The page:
Christmas In Ritual & Tradition - online book

The Observance Of Christmas In Various Lands And Ages.

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PAGAN SURVIVALS
In Denmark, Sweden, and Norway creatures resembling both the Schimmelreiter and the Klapperbock are or were to be met with ! at Christmas. The name Julebuk (yule buck) is used for various | objects : sometimes for a person dressed up in hide and horns, or with a buck's head, who " goes for " little boys and girls ; some-times for a straw puppet set up or tossed about from hand to I hand ; sometimes for a cake in the form of a buck. People seem to have had a bad conscience about these things, for there are I stories connecting them with the Devil. A girl, for instance, who I danced at midnight with a straw yulebuky found that her partner I was no puppet but the Evil One himself. Again, a fellow who I had dressed himself in black and put horns on his head, claws on his hands, and fiery tow in his mouth, was carried off by the Prince of Darkness whose form he had mimicked.63 The associa- j tion of animal maskings with the infernal powers is doubtless the i work of the Church. To the zealous missionary the old heathen ritual was no mere foolish superstition but a service of intensely real and awful beings, the very devils of hell, and one may even conjecture that the traditional Christian devil-type, half animal half human, was indirectly derived from skin-clad worshippers at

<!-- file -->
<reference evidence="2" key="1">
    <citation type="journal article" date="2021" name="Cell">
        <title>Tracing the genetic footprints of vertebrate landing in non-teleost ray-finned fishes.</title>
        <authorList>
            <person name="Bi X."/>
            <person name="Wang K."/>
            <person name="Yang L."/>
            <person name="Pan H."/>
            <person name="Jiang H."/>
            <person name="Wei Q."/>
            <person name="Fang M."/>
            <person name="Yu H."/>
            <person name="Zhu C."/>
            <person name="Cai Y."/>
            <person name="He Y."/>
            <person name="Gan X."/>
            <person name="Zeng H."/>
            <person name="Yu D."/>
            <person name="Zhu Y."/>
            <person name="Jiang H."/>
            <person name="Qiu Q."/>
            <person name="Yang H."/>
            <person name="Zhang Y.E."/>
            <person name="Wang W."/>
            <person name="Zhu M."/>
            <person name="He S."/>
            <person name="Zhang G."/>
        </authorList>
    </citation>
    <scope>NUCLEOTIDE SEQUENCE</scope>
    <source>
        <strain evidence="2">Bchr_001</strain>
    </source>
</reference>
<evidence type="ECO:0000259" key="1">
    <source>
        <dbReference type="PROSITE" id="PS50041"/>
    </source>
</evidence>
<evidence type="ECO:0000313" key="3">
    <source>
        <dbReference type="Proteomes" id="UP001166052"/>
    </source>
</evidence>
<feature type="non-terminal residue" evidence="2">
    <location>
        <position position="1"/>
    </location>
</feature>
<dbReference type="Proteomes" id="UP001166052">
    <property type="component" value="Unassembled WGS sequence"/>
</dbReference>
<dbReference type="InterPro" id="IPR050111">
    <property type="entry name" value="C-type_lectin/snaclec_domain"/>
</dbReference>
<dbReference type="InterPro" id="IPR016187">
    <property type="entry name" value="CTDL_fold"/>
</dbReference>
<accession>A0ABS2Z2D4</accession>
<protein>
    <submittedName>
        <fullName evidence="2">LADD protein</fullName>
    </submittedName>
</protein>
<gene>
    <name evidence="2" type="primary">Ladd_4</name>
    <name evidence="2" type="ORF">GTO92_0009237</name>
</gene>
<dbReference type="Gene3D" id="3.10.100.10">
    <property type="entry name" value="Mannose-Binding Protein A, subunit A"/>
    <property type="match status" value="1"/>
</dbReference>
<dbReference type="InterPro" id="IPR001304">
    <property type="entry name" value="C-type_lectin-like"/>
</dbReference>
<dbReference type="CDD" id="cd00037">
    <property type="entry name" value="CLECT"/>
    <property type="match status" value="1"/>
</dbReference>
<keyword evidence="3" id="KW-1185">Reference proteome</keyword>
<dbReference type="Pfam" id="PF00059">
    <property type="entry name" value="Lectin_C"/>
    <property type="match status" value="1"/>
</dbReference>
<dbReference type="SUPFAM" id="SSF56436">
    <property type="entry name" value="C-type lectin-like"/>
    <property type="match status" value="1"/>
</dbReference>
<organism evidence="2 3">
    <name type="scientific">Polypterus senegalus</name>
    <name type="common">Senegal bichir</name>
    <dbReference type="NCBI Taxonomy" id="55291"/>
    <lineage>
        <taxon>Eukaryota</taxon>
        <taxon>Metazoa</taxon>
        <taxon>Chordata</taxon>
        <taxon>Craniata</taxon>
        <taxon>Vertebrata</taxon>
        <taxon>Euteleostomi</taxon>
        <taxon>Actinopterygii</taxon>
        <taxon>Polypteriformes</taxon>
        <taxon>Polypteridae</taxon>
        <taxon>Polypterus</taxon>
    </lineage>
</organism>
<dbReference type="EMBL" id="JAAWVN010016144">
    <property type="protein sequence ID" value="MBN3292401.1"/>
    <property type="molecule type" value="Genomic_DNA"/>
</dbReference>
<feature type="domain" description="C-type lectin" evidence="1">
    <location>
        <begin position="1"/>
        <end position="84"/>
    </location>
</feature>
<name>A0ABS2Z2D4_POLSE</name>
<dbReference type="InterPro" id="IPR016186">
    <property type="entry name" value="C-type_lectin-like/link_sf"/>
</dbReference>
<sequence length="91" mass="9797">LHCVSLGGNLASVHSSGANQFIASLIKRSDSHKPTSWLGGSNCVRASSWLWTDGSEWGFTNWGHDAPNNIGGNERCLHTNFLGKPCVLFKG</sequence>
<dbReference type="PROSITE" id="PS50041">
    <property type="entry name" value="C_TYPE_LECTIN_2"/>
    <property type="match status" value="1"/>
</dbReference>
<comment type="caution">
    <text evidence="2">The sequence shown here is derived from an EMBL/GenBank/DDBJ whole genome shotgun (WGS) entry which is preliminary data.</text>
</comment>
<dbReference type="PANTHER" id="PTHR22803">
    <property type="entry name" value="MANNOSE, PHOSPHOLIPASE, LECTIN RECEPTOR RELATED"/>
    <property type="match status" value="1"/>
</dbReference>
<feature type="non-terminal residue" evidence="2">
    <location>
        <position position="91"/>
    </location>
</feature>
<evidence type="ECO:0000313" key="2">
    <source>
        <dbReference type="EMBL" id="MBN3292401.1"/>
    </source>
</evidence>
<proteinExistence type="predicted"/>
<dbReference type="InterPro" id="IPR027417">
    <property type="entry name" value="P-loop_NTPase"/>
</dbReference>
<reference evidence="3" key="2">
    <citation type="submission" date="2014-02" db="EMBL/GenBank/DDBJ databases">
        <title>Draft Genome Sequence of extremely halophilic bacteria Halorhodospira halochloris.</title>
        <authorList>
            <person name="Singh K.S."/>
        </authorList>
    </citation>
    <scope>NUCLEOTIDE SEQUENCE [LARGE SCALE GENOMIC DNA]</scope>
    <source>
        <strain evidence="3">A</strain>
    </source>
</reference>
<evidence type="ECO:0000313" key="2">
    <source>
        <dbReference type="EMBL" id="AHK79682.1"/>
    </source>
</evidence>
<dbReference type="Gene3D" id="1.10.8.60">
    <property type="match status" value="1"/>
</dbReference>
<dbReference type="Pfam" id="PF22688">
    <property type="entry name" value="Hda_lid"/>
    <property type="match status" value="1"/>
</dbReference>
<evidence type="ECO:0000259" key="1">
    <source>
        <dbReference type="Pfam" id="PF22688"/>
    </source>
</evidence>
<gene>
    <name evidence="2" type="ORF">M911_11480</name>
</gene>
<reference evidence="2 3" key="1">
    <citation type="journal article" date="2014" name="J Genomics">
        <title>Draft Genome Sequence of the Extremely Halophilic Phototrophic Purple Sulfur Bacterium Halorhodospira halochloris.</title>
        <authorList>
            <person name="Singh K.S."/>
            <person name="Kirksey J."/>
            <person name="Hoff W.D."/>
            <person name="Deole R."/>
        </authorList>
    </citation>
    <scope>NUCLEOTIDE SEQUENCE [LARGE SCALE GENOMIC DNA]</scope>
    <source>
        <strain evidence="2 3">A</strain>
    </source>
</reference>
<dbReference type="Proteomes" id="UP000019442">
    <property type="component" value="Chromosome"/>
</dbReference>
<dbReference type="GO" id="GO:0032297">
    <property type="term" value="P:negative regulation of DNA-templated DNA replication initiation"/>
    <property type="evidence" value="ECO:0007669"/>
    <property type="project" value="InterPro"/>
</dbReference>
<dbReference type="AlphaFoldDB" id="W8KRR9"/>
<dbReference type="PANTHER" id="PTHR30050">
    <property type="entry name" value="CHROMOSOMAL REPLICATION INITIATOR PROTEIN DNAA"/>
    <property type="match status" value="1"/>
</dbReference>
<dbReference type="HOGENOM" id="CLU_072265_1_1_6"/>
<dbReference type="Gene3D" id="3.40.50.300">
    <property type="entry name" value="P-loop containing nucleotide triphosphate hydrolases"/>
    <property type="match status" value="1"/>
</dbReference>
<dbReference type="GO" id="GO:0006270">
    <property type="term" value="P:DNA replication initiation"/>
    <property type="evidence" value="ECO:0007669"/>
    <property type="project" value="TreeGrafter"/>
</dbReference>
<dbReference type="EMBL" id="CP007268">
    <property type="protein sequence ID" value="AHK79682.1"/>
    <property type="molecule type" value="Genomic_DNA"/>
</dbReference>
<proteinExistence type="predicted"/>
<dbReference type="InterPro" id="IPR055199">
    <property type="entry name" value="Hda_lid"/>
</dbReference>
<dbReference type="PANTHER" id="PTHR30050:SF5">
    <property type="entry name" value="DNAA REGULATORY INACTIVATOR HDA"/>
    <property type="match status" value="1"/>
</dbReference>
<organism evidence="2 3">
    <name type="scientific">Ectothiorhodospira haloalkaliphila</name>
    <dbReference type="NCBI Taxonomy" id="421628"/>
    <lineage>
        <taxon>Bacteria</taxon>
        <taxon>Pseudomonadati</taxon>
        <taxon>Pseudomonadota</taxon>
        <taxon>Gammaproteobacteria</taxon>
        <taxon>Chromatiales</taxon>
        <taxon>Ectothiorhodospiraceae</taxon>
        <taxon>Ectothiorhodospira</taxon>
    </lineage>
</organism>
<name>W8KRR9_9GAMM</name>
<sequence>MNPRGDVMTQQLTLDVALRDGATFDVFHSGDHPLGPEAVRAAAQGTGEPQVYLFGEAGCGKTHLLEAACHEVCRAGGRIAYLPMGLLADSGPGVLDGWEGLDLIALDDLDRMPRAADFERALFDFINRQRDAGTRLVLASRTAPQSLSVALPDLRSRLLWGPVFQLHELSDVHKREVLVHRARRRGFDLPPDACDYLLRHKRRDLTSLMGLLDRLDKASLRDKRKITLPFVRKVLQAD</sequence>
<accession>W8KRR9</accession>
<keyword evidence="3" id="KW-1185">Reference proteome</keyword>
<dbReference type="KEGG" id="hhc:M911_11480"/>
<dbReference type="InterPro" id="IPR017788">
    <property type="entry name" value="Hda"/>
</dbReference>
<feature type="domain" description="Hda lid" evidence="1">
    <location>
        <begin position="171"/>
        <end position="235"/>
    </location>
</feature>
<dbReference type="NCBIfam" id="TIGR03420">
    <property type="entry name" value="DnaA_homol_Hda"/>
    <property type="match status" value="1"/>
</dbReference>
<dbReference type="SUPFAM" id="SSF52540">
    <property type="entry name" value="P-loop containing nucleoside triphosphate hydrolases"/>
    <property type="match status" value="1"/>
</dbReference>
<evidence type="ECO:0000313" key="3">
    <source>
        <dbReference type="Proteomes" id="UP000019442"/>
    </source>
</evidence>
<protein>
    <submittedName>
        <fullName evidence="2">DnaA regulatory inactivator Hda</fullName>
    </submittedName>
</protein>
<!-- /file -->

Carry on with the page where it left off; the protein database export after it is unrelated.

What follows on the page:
Martinmas.
Between All Souls' Day and Martinmas (November n) there are no folk-festivals of great importance, though on St. Hubert's Day, November 3, in Flemish Belgium special little cakes are made, adorned with the horn of the saint, the patron of hunting, and are eaten not only by human beings but by dogs, cats, and other domestic animals.64 The English Guy Fawkes Day has already been considered, while November 9, Lord Mayor's Day, the beginning of the municipal year, may remind us of the old Teutonic New Year.
Round Martinmas popular customs cluster thickly, as might be expected, since it marks as nearly as possible the date of the old beginning-of-winter festival, the feast perhaps at which Ger-manicus surprised the Marsi in a.d. 14.65
The most obvious feature of Martinmas is its physical feasting.
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